In our previous article, we looked at how a patent professional performs an obviousness analysis and some potential arguments a patent applicant might use when faced with an obvious rejection under Section 103. In this blog post, we’ll look at how this obviousness concept applies in the case of design patents.
Understanding how an Examiner will evaluate a design patent application can provide valuable insight for developing an effective patent strategy for novel ornamental designs and configurations.
As with conventional utility patent applications, obviousness inquiry under section 103 can be the most challenging part of the process. Utility and novelty are easier to show. On the other hand, “obviousness” is quite subjective to the person making the decision. The inquiry is whether the claimed design would have been obvious to a designer of ordinary skill who designs articles of the type involved.
First, the Examiner will identify design characteristics which are basically the same as the claimed design, using this as “his primary reference”. Then, the Examiner will identify “secondary references” that contain design features that can be used to modify the primary reference. The combination will, according to the Examiner, have the overall visual appearance as the claimed design. Then, the Examiner will determine whether one of ordinary skill in the art would have combined these features from the primary and secondary references to come up with the claimed combination in the patent application.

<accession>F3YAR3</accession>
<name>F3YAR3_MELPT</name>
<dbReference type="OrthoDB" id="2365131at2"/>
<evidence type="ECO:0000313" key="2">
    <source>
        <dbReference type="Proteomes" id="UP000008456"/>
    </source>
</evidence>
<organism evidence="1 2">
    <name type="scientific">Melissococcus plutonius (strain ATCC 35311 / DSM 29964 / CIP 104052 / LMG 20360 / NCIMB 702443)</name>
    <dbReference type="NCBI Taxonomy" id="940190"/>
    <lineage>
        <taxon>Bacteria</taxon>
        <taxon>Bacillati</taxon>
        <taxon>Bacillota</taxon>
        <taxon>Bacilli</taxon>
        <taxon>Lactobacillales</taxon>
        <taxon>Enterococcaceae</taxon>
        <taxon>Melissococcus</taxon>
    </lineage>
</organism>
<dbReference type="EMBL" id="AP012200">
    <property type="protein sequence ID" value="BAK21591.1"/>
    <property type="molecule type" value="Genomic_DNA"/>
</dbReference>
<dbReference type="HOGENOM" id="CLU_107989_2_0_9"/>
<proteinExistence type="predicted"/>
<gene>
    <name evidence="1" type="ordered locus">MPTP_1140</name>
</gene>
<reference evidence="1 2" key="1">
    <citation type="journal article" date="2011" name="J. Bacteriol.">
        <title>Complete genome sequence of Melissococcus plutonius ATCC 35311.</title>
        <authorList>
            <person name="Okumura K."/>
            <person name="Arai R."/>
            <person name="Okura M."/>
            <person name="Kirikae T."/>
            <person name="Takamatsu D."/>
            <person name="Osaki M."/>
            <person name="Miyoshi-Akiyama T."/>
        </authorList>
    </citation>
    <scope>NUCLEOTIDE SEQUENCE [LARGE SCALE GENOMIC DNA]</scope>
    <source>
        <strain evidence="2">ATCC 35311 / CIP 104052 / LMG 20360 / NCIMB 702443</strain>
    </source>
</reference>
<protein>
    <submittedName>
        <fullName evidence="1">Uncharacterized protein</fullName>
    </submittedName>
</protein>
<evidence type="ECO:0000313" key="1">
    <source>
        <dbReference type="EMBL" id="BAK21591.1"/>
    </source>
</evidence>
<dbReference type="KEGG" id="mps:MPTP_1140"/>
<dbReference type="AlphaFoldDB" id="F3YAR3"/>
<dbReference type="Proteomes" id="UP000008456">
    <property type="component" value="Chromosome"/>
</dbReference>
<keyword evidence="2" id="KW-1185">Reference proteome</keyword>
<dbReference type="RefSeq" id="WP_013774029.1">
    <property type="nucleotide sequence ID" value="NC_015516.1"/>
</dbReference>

Would the design features have been taught or suggested by the prior art (existing technology at the time the patent application was filed)? Would the designer of ordinary skill in that field have been motivated to modify the primary reference design by deleting, adding or interchanging the features from the secondary reference? Are the references so related that the appearance of ornamental features in one would suggest the application of those features on the other? If the answer to any of these inquires is in the negative, a patent applicant can create a responsive argument to defend against a Section 103 obviousness rejection in a design patent application. The good news, 90% of design patent applications are granted.